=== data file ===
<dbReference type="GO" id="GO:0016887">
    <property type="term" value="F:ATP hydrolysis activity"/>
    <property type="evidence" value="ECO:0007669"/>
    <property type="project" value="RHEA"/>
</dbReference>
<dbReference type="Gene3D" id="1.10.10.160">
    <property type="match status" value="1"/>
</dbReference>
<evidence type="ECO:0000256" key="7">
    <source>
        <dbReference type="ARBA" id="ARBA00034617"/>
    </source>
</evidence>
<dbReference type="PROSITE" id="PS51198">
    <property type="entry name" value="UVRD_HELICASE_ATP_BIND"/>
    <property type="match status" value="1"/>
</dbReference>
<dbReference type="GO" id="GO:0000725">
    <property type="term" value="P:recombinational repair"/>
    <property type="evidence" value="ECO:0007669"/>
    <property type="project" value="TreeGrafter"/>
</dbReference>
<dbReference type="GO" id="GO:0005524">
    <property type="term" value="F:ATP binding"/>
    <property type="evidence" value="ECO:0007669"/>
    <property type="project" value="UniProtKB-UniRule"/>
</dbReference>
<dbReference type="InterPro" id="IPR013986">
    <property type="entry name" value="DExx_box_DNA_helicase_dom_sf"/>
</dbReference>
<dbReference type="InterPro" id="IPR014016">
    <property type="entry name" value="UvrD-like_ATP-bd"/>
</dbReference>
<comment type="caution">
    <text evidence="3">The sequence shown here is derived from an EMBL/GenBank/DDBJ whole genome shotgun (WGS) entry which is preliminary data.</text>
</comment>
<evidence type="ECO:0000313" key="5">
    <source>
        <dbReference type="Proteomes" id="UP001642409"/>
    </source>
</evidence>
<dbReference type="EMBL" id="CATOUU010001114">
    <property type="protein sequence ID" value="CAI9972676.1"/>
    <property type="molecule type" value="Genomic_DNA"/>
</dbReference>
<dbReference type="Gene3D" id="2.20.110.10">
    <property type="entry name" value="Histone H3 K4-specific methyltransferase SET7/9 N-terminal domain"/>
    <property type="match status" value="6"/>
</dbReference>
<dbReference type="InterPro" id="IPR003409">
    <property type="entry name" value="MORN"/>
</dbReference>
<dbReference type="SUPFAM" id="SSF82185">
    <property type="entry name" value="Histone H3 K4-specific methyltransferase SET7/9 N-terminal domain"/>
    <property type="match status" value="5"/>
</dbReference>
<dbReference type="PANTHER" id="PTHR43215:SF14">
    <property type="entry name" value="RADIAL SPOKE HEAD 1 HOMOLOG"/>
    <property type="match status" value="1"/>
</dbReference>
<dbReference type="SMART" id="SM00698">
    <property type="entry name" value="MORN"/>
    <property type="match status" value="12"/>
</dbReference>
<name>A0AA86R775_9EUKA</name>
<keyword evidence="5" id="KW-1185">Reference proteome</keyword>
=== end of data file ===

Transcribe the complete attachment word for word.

<dbReference type="GO" id="GO:0016887">
    <property type="term" value="F:ATP hydrolysis activity"/>
    <property type="evidence" value="ECO:0007669"/>
    <property type="project" value="RHEA"/>
</dbReference>
<dbReference type="Gene3D" id="1.10.10.160">
    <property type="match status" value="1"/>
</dbReference>
<evidence type="ECO:0000256" key="7">
    <source>
        <dbReference type="ARBA" id="ARBA00034617"/>
    </source>
</evidence>
<dbReference type="PROSITE" id="PS51198">
    <property type="entry name" value="UVRD_HELICASE_ATP_BIND"/>
    <property type="match status" value="1"/>
</dbReference>
<dbReference type="GO" id="GO:0000725">
    <property type="term" value="P:recombinational repair"/>
    <property type="evidence" value="ECO:0007669"/>
    <property type="project" value="TreeGrafter"/>
</dbReference>
<dbReference type="GO" id="GO:0005524">
    <property type="term" value="F:ATP binding"/>
    <property type="evidence" value="ECO:0007669"/>
    <property type="project" value="UniProtKB-UniRule"/>
</dbReference>
<dbReference type="InterPro" id="IPR013986">
    <property type="entry name" value="DExx_box_DNA_helicase_dom_sf"/>
</dbReference>
<dbReference type="InterPro" id="IPR014016">
    <property type="entry name" value="UvrD-like_ATP-bd"/>
</dbReference>
<comment type="caution">
    <text evidence="3">The sequence shown here is derived from an EMBL/GenBank/DDBJ whole genome shotgun (WGS) entry which is preliminary data.</text>
</comment>
<evidence type="ECO:0000313" key="5">
    <source>
        <dbReference type="Proteomes" id="UP001642409"/>
    </source>
</evidence>
<dbReference type="EMBL" id="CATOUU010001114">
    <property type="protein sequence ID" value="CAI9972676.1"/>
    <property type="molecule type" value="Genomic_DNA"/>
</dbReference>
<dbReference type="Gene3D" id="2.20.110.10">
    <property type="entry name" value="Histone H3 K4-specific methyltransferase SET7/9 N-terminal domain"/>
    <property type="match status" value="6"/>
</dbReference>
<dbReference type="InterPro" id="IPR003409">
    <property type="entry name" value="MORN"/>
</dbReference>
<dbReference type="SUPFAM" id="SSF82185">
    <property type="entry name" value="Histone H3 K4-specific methyltransferase SET7/9 N-terminal domain"/>
    <property type="match status" value="5"/>
</dbReference>
<dbReference type="PANTHER" id="PTHR43215:SF14">
    <property type="entry name" value="RADIAL SPOKE HEAD 1 HOMOLOG"/>
    <property type="match status" value="1"/>
</dbReference>
<dbReference type="SMART" id="SM00698">
    <property type="entry name" value="MORN"/>
    <property type="match status" value="12"/>
</dbReference>
<name>A0AA86R775_9EUKA</name>
<keyword evidence="5" id="KW-1185">Reference proteome</keyword>